• I do solemnly swear (or affirm) that I will faithfully execute the Office of President of the United States, and will to the best of my Ability, preserve, protect and defend the Constitution of the United States.

    With these words, American presidents are sworn into office every four years. Every president must take the oath at the beginning of his or her term of office. If a president is re-elected, he or she must take the oath at the beginning of each term. The beginning of a term is called its inauguration.

    Inaugurations happen on January 20. If January 20 falls on a Sunday, celebrations are held January 21. President Barack Obama will celebrate his second inauguration on January 21.

    The inauguration takes place at the Capitol, in Washington, D.C., in front of thousands of people. Chief Justice John Roberts of the U.S. Supreme Court will swear in President Obama and Vice-President Joe Biden.

    The president always gives a speech, called the inaugural address. The theme of President Obama’s 2013 inaugural address is “Faith in America’s Future.”

    After the president gives his speech, thousands of people will watch the inaugural parade. Bands from all over the country march in the parade. The parade will also have floats, dance groups, and members of the military.

    At night, the president and his family will go to many parties, called inaugural balls. In 2009, President Obama went to ten inaugural balls in one night!

    1. One of the most anticipated parts of recent inaugurations has been the choice of musical guests. "Queen of Soul" Aretha Franklin memorably performed at President Obama’s inauguration in 2009. If you were part of President Obama’s Presidential Inaugural Committee, what musicians would you choose to perform at the 2013 ceremony? Why?

      Answers will vary! Performers should probably be American, and as relevant, impressive, and inoffensive to as many voters as possible.

    2. In 2009, there were more than 120 inaugural balls. Each state has its own ball, and many citizen groups hold their own. The Entrepreneur Inaugural Ball, for example, is held by leaders of the business community. The Hip-Hop Inaugural Ball is hosted by hip-hop pioneer Russell Simmons and focuses on entertainment interests. The Green Inaugural Ball is sponsored by leaders in the conservation and clean-energy movements. If you were part of President Obama’s Presidential Inaugural Committee, what sort of inaugural balls would you want the president to attend in 2013? Why?

      Answers will vary! Official balls (those attended by the president) may reflect his loyalty to a geographic region (such as the state he is from) or his interest in a specific issue or constituency. Sometimes, they are also simply places where he feels relaxed and comfortable—these are parties for him, after all!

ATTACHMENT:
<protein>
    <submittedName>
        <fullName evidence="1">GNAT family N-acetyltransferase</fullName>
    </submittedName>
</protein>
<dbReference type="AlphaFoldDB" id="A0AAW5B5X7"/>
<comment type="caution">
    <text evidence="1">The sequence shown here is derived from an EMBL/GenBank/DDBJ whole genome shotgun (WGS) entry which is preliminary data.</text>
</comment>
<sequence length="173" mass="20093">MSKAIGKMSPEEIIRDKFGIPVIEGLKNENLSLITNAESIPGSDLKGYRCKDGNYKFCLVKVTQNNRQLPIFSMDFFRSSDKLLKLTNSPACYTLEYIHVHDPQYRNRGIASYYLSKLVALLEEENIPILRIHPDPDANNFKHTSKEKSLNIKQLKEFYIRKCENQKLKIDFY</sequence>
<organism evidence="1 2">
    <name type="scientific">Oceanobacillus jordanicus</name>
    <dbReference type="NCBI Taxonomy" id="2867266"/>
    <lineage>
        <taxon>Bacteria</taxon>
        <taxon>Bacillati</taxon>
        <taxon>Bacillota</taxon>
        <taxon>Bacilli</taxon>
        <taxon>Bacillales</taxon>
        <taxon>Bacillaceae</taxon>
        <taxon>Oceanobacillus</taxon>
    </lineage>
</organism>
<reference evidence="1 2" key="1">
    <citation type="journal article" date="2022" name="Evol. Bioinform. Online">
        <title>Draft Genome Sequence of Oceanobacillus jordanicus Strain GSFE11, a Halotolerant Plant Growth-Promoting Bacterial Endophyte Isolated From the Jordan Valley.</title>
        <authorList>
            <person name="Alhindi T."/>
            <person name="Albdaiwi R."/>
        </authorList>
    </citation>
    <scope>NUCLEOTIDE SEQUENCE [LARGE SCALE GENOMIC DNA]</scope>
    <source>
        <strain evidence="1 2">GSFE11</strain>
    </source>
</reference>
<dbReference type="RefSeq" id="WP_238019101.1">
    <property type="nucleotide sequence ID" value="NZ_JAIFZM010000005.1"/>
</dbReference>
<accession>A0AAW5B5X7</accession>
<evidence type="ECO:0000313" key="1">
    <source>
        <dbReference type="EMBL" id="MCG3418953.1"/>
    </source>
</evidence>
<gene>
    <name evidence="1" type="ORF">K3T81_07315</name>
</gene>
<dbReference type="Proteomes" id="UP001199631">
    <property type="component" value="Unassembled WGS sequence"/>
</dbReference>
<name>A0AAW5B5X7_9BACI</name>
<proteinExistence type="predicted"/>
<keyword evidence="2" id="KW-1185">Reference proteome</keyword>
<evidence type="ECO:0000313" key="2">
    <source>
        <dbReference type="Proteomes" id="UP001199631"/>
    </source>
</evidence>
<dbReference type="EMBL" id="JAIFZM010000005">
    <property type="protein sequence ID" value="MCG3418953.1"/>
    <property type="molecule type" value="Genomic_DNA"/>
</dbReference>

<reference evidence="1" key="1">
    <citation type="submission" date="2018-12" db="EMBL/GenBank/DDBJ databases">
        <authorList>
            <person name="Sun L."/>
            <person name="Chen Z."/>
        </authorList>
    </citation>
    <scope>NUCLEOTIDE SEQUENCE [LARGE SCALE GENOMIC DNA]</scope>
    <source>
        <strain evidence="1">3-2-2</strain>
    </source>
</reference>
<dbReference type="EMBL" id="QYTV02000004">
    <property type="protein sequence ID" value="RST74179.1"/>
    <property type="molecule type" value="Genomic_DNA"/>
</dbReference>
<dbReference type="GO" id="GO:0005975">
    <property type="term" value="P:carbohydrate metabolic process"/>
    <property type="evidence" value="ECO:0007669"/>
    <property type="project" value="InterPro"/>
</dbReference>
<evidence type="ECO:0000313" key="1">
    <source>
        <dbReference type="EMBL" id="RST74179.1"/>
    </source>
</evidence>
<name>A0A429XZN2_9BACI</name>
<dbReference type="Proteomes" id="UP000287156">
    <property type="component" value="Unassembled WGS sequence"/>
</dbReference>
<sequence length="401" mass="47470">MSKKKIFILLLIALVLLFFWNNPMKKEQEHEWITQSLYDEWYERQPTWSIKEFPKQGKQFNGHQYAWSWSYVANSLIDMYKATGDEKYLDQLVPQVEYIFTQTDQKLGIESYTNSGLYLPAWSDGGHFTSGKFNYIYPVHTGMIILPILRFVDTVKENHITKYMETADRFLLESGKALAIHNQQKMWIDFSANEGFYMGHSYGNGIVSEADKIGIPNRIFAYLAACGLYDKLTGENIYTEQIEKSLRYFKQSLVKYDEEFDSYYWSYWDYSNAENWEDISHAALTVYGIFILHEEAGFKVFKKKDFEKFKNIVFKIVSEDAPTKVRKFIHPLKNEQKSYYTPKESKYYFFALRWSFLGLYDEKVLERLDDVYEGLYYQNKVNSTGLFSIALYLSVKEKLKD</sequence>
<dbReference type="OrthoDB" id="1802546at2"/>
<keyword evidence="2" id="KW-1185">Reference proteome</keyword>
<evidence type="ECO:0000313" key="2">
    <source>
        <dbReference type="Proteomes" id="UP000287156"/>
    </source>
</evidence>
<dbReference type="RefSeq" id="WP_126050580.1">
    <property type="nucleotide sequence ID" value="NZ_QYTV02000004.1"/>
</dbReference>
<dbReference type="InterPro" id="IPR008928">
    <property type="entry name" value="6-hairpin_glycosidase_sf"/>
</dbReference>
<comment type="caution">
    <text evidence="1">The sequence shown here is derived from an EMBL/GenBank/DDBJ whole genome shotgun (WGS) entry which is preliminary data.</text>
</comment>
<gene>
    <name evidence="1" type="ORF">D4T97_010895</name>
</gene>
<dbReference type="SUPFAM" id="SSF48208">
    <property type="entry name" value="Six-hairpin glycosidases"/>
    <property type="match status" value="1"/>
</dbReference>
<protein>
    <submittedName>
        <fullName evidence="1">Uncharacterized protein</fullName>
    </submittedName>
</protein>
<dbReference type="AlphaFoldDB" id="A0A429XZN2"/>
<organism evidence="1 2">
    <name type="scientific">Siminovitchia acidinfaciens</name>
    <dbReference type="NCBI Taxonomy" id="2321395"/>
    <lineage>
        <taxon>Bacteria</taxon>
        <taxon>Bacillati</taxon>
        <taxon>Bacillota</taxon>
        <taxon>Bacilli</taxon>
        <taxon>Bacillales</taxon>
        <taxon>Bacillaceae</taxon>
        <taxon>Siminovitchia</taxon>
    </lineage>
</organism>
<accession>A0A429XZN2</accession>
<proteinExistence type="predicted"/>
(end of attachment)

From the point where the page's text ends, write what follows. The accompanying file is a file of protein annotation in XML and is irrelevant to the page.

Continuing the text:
• President Barack Obama’s first inauguration (January 20, 2009) drew the largest crowd of any presidential inauguration. In fact, it was the largest crowd ever to attend an event in Washington, D.C.! Between 1.1 and 1.8 million people showed up for the festivities!
    • The first inauguration of President Ronald Reagan (January 20, 1981) drew the largest television audience. Almost 42 million people watched on TV.
    • President Obama’s 2009 inauguration earned a record number of people watching the event online. About 7 million people watched the swearing-in ceremony through streaming video.
  • Term Part of Speech Definition Encyclopedic Entry
    address Noun

    a formal or official speech.

    assassinate Verb

    to murder someone of political importance.

    Bible Noun

    holy book of the Christian religion.

    bipartisan adjective, noun

    including members of both major political parties (in the U.S., Republicans and Democrats).

    Capitol Noun

    official building used by the U.S. Congress in Washington, D.C.

    charity Noun

    kindness or generosity.

    Christian Noun

    people and culture focused on the teachings of Jesus and his followers.

    Congress Noun

    legislative branch of the government, responsible for making laws. The U.S. Congress has two bodies, the House of Representatives and the Senate.

    election Noun

    selection of people to public office by vote.

    inauguration Noun

    ceremony that officially marks the beginning of a leader's term in office.

    malice Noun

    evil, hostile, or wanting to cause harm.

    military Noun

    armed forces.

    resignation Noun

    formal act or statement giving up a title or position.

    ROTC adjective, noun

    (reserve officer training corps) students who are given training to become military officers.

    tragedy Noun

    very sad event.

    veteran Noun

    person who has served their country in a military capacity.

    White House adjective, noun

    official residence of the president of the United States, in Washington, D.C.

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